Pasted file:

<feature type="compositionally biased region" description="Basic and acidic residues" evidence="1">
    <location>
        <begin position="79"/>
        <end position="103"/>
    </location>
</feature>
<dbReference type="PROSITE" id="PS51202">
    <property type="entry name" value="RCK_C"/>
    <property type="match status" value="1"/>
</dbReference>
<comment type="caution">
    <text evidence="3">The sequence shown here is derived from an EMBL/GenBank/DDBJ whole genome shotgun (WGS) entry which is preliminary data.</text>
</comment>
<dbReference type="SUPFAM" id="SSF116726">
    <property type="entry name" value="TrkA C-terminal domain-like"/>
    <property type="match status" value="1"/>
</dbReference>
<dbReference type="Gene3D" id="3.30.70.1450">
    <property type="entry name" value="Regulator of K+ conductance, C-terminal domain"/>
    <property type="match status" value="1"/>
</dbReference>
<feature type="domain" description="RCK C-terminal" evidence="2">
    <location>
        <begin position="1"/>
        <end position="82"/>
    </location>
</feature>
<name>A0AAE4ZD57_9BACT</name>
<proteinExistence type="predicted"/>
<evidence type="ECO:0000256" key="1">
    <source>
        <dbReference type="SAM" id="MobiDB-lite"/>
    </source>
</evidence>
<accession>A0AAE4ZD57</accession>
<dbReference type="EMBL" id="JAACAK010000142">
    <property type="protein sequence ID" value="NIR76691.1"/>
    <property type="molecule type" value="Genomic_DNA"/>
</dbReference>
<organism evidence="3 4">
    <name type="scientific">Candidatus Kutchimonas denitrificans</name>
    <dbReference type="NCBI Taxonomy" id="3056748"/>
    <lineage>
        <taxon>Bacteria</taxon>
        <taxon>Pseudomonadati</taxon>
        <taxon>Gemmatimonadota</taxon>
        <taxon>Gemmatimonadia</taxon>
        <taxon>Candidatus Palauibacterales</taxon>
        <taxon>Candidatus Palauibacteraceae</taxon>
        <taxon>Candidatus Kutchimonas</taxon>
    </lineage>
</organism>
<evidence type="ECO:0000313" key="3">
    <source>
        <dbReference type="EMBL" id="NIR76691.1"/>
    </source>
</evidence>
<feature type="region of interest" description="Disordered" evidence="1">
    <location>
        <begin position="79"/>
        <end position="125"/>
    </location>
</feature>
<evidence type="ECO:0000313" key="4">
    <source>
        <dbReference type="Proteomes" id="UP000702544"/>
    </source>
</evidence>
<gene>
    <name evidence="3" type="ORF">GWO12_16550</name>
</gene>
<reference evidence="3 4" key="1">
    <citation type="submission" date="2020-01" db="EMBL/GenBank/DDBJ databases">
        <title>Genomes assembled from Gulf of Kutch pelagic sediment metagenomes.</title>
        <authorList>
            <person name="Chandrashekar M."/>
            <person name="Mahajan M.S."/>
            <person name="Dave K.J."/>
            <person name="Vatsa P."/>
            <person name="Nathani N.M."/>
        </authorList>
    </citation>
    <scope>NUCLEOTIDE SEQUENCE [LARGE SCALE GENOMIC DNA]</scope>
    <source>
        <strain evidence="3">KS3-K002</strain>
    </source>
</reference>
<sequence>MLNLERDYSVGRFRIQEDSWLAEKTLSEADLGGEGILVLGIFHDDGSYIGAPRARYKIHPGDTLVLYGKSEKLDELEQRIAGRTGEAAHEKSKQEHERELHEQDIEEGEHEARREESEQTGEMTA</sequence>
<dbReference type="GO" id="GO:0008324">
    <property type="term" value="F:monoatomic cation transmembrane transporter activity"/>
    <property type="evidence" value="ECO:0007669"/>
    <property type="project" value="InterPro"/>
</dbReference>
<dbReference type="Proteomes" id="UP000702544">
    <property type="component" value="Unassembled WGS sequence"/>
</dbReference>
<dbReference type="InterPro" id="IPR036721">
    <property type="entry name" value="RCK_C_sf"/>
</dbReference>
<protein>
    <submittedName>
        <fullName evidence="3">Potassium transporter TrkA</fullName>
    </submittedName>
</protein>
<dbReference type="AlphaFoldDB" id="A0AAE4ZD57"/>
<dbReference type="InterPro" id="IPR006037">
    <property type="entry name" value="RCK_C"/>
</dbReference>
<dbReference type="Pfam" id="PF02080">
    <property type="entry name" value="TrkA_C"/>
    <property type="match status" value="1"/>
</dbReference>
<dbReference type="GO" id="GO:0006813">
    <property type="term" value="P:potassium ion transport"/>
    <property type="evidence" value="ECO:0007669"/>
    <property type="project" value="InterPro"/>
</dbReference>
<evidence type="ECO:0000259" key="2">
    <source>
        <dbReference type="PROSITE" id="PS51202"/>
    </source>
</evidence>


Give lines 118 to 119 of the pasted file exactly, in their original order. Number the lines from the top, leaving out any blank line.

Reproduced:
<evidence type="ECO:0000259" key="2">
    <source>